But religious extremists arenâ€™t the only ones fighting at the edges of God. In the past three months, Iâ€™ve seen three of my UU seminarian colleagues leave our tradition because they felt their beliefs were excluded from our communities. None of these colleagues were pagans or Muslims or atheists. All of them were Christians. And whenever they tried to talk about their faith journeys, their hard-fought and thoughtful beliefs, or their spiritual practices, they were attacked. They were told they werenâ€™t â€œrealâ€ Unitarian Universalists, even though at least one of them was born and raised UU. I have to say, the stories they tell break my heart. And they break our community. We are losing three amazing, young ministers. We are losing their unique liberal Christian perspective. And we lost touch with what we are supposed to be aboutâ€”respect and acceptance of one another as we each search for truth and meaning in our own way and come to our own answers.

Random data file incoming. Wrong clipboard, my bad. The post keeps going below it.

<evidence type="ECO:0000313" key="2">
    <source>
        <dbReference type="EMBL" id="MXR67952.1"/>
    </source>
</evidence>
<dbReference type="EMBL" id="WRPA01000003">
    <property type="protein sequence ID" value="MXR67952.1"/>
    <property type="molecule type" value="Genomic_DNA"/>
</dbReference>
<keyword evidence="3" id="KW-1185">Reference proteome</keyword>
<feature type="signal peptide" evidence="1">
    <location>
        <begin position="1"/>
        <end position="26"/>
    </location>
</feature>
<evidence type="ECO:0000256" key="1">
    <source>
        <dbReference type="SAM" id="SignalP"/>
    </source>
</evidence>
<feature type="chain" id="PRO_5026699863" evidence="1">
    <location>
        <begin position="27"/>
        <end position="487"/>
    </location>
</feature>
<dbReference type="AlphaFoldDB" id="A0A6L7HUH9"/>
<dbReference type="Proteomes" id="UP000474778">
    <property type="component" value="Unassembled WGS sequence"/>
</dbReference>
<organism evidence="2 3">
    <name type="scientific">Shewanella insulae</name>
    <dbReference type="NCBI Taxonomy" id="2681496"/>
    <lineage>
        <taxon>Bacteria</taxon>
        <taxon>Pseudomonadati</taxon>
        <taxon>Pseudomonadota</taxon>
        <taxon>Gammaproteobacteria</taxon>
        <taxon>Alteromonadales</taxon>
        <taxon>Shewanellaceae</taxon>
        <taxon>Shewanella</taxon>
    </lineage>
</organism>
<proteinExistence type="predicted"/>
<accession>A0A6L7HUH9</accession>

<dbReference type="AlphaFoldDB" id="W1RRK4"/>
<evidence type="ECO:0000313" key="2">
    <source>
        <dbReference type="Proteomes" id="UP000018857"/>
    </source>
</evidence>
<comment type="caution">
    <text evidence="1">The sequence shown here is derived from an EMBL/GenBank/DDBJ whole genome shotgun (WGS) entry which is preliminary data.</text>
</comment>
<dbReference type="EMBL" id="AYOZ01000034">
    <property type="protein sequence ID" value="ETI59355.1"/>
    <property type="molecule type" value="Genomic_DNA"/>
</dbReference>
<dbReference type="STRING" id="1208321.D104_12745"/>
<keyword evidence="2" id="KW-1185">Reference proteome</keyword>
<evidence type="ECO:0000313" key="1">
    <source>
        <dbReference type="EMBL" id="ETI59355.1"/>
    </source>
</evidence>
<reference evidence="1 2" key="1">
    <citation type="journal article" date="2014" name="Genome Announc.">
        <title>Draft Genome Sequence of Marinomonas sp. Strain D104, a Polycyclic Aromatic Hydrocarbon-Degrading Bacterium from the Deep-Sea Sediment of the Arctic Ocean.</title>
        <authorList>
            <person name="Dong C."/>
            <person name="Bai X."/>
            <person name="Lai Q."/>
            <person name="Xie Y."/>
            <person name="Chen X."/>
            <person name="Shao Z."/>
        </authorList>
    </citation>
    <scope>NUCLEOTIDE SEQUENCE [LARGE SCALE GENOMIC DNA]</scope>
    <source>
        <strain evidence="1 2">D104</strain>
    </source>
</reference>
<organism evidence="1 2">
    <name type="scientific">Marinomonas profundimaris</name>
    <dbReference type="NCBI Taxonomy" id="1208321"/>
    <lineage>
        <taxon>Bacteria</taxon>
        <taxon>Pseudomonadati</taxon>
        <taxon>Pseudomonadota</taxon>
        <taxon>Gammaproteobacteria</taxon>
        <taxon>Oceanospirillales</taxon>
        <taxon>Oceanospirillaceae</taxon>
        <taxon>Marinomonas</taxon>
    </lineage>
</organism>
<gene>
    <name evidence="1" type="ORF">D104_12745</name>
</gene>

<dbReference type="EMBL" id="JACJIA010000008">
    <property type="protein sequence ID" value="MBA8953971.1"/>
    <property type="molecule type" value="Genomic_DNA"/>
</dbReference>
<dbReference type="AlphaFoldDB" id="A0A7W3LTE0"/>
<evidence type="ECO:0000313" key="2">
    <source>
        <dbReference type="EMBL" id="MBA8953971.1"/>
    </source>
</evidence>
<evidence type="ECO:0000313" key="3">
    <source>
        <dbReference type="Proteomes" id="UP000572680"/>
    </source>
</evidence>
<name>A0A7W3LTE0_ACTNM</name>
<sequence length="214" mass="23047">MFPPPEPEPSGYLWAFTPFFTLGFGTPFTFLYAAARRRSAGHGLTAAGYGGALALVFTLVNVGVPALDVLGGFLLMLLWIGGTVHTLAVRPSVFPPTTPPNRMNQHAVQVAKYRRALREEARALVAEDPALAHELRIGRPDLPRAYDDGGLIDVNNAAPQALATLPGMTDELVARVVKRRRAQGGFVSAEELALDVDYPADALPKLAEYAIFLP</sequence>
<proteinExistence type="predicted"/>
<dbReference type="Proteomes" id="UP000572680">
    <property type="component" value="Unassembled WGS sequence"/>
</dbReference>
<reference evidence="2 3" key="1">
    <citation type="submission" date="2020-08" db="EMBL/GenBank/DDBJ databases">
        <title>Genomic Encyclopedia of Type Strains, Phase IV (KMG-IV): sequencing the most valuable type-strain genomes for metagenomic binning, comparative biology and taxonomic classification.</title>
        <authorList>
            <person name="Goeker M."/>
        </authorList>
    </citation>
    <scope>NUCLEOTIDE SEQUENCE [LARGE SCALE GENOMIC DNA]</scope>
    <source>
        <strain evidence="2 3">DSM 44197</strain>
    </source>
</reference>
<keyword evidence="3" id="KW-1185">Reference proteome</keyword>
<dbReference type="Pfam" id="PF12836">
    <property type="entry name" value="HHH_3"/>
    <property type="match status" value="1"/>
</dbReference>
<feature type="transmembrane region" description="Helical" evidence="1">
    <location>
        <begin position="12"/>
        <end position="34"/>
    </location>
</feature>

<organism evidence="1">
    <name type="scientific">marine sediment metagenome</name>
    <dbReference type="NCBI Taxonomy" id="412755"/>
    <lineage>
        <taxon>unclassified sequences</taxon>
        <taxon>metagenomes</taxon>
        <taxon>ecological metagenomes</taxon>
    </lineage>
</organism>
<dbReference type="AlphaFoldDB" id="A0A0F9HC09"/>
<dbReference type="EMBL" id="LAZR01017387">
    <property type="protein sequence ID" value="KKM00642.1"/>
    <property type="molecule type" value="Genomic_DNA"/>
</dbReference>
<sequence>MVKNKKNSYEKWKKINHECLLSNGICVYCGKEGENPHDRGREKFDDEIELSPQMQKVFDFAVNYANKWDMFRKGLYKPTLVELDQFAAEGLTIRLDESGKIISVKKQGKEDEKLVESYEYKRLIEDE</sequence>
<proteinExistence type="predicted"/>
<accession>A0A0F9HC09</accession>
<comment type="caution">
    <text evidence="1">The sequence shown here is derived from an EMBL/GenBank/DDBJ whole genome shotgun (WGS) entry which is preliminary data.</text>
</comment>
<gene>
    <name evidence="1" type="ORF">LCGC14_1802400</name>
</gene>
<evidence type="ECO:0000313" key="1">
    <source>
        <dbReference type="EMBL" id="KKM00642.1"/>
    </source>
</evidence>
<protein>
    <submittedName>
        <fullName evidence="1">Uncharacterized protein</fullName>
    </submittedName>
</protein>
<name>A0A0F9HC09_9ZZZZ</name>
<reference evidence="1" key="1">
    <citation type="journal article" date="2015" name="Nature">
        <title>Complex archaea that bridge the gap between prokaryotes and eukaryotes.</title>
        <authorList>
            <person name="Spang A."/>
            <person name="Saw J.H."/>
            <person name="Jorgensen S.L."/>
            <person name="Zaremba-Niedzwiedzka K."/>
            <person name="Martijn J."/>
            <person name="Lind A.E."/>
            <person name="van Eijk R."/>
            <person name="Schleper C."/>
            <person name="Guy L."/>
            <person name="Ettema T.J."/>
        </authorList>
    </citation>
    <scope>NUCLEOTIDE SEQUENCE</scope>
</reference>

In his book, Messy Spirituality, Mike Yaconelli tells the story of a group of soldiers fighting in the rural countryside of France during World War II:
During an intense battle, one of the American soldiers was killed. His comrades did not want to leave his body on the battlefield and decided to give him a Christian burial. They remembered a church a few miles behind the front lines whose grounds included a small cemetery surrounded by a white fence. After receiving permission to take their friendâ€™s body to the cemetery, they set out for the church, arriving just before sunset.A priest, his bent over back and frail body betraying his many years, responded to their knocking. â€œOur friend was killed in battleâ€ they blurted out, â€œand we wanted to give him a church burial.â€ Apparently the priest understood what they were asking, although he spoke in very broken English. â€œIâ€™m sorry,â€ he said,â€but we can bury only those of the same faith here.â€ Weary after many months of war, the soldiers simply turned to walk away. â€œBut,â€ the old priest called after them, â€œyou can bury him outside the fence.â€ Cynical and exhausted, the soldiers dug a grave and buried their friend just outside the white fence. They finished after nightfall.